4. Don H

    Is the painted yellow tail pipe a option ?😉👍

  5. fulltoy1

    $100k he’s really dreaming or thought he was on Barrett Jackson and all for $100k you get a Repaint not a Concourse Restoration.. =(

  6. stevee

    Don’t make fun of the seller for the $100,000 bid– poke fun at the bidder(s)! If you want to talk about the But It Now price, go for it. However: “asking too much” and dropping the price is way easier than trying to extract more $$ after the sale.

  7. Tom

    Ridiculous. I’ve had three 911’s. They’re fun. They’re not $100k fun.

  8. Lemble

    I always find these listings strange. The obvious problems that are normally mentioned are ignored because is has the correct name on the front. The car is at best a driver and with 139 on the clock in need of a major overhaul of all the vitals to be a safe reliable driver at that.

  9. geoff a

    70,000 buys a new Vett that would run circles around this. Why would you pay that kind of money for a car that needs everything and you can not drive it fast with out having some time at a track with an instructor. Just saying

  10. Nova Scotian

    …my friend had one of these in his garage up until last year. It was his high school “dream” car. The one that said the statement “you really made it”, to everyone around you. He spent many thousands fixing it up, as he is not mechanically inclined…zero in fact….and it just sat in his garage because he said it didn’t drive that well, and if you put milage on it, it depreciates it, and further, requires more mechanical maintenance the more you drive it.
    While it looks nice, it is an expensive endeavour to buy this and operate it. Actually, you don’t drive this car. It’s more of a “park your money in this while it gains in value, rather than in a bank where no one else can see it.”, kinda mantra.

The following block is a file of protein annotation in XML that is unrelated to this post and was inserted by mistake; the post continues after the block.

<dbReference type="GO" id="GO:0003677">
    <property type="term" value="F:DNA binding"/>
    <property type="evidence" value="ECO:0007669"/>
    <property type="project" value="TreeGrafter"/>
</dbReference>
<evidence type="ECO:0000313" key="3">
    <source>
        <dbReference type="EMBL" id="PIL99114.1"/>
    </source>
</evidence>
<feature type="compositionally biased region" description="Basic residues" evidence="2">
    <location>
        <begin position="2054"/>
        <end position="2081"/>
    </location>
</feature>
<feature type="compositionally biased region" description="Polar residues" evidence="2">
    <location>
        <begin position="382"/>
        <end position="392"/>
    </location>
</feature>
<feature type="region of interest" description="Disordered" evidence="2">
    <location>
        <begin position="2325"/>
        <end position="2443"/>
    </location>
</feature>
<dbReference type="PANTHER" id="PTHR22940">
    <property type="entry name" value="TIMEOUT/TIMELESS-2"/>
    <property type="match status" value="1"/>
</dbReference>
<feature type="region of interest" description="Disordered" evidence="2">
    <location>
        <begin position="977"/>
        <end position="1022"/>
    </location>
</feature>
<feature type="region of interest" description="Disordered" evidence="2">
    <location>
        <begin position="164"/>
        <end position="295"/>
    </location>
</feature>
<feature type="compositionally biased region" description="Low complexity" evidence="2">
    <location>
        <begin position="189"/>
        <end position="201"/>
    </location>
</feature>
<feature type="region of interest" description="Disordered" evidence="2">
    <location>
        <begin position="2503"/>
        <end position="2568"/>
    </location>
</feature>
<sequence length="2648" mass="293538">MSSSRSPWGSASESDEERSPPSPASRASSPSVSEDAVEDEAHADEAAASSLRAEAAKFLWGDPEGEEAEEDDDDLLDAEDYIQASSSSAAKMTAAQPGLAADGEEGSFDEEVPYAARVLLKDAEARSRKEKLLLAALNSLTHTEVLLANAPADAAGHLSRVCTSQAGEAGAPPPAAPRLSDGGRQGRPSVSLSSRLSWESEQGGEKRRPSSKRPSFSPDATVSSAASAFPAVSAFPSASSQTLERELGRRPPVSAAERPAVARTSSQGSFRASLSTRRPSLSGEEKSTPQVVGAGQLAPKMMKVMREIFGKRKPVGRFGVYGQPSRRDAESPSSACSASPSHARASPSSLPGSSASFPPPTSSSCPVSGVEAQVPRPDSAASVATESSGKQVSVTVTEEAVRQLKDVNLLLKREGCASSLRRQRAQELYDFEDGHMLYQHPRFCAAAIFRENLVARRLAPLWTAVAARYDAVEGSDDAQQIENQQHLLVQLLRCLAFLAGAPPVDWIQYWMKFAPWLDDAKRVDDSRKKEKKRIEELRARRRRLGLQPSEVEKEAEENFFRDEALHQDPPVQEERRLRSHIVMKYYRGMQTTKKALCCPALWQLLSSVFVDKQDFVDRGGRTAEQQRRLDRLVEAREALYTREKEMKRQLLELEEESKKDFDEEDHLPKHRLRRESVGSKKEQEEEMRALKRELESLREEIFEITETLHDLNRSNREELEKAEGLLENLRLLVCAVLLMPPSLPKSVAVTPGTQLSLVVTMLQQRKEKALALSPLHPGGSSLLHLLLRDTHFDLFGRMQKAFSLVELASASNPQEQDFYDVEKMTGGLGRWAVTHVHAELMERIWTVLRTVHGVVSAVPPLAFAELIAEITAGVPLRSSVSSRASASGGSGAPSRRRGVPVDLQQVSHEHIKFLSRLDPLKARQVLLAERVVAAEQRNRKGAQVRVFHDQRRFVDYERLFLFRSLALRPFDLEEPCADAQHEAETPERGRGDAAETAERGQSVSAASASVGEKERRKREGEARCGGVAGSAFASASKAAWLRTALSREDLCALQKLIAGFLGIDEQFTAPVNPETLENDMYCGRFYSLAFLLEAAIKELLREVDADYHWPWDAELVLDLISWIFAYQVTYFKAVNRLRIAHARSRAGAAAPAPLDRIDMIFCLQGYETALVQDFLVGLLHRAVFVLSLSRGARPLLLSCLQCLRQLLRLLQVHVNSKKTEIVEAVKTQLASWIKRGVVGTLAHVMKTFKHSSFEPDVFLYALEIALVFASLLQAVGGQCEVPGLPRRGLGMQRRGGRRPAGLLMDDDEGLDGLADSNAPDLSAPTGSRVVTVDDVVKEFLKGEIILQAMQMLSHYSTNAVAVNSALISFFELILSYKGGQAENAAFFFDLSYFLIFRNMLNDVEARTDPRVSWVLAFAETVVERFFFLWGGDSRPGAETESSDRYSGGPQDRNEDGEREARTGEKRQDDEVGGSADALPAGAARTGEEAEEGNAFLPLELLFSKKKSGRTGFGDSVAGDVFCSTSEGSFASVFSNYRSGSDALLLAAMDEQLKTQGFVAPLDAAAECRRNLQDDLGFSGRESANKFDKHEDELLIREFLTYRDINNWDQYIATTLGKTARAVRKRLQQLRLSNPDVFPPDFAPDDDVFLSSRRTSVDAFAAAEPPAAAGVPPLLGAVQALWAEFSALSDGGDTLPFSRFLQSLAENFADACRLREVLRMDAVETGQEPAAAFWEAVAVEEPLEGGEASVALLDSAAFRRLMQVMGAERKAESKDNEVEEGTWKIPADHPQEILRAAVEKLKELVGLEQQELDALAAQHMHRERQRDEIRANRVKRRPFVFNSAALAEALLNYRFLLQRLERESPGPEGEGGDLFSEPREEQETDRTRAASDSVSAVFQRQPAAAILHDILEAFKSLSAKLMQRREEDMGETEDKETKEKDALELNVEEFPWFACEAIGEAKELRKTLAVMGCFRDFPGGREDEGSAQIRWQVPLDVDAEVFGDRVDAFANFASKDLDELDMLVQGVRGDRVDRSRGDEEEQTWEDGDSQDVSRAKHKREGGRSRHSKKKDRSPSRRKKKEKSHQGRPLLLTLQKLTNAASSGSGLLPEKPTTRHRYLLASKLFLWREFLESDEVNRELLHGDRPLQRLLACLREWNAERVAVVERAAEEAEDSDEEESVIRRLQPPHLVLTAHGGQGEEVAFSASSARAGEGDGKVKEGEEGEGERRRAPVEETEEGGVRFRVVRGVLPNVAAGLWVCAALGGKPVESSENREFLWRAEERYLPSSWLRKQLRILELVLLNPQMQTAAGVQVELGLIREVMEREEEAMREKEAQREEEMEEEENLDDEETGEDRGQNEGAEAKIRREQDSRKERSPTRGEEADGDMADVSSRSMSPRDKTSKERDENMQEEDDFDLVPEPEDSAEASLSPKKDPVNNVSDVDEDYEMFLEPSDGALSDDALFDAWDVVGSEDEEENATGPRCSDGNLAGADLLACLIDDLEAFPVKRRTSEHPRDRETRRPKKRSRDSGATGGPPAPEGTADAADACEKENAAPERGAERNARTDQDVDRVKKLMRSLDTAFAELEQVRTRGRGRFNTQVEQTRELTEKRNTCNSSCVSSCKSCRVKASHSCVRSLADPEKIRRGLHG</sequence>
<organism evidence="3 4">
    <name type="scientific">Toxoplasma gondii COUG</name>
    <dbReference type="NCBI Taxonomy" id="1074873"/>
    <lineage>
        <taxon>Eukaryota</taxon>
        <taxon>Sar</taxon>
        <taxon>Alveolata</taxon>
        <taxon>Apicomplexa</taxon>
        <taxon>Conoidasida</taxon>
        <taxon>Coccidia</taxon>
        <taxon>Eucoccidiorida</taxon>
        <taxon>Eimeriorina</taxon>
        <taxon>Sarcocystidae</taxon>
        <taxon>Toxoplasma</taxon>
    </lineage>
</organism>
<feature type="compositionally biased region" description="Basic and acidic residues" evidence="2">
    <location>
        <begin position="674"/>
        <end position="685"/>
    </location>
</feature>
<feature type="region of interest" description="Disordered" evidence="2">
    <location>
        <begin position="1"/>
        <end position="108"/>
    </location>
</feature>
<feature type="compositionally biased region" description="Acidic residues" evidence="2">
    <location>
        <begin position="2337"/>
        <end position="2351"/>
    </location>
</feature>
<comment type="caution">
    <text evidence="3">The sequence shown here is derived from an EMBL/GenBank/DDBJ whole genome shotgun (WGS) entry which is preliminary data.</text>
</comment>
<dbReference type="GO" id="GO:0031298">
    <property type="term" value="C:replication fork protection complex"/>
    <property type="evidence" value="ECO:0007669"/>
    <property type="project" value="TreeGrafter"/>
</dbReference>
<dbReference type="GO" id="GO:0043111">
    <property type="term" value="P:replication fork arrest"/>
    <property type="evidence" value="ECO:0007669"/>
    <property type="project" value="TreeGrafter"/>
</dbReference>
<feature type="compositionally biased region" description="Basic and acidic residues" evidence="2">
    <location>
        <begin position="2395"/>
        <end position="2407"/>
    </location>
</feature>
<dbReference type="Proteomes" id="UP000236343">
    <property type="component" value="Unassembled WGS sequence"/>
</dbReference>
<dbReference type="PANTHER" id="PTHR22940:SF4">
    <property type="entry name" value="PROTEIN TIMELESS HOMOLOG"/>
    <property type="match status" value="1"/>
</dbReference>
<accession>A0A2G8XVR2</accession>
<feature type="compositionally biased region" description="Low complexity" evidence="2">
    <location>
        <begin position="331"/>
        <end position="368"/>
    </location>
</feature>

He sold his after a few years in his garage…for a tidy profit, after paying a high roller broker to move it on.

  11. GurnB

    It’s a simple concept….. Supply and Demand.

  12. jwinters

    why are these overgrown volkswagons so desireable these days? 0-60 in 8 seconds is about as fast as a ford maverick or a 6 cylinder impala of the same vintage.

  13. JimmyJ

    They have to be at there peak there crazy expensive it reminds me of the muscle car trend in the late 80s i assume everyone who bought back then lost money?

  14. DonC

    Jwinters….a 911 is anything BUT an overgrown Volkswagen. Regardless of the 0-60 time, it’s a Porsche that outmaneuvers most of the cars of its era. Put it up against my 2002 911 (996) and its left in the dust. Of course. As much as my 71 Vette would get smoked by today’s vetted. I could ask the same about the ridiculous prices being paid for BelAirs, Cameros, and Mustangs, or real estate in my area. I wouldn’t pay $100,000 for this either, but it’s most certainly not a VW.

  15. Warren

    Looks like an Earl Schieb special painted years ago. I probably did not read deep enough into the description, but did it even mention the mechanical condition?

  16. KevinR

    Mis-matched paint; overspray everywhere. Sirens front and rear. Poorly mounted speakers that will sound awful but have ruined the door panels in the process. Undriven for many years necessitating a full mechanical going over, including new fluids, hoses, tires, etc…

    All for the bargain price of… who knows, because the reserve is still not met at $115,000.

    I love 911s, but with the insanity of today’s prices, it’s going to remain a long distance love affair.

  17. Rick

    You people are clueless to market rates for anything short of a muscle car with a blue oval. Restored this is a 250k car.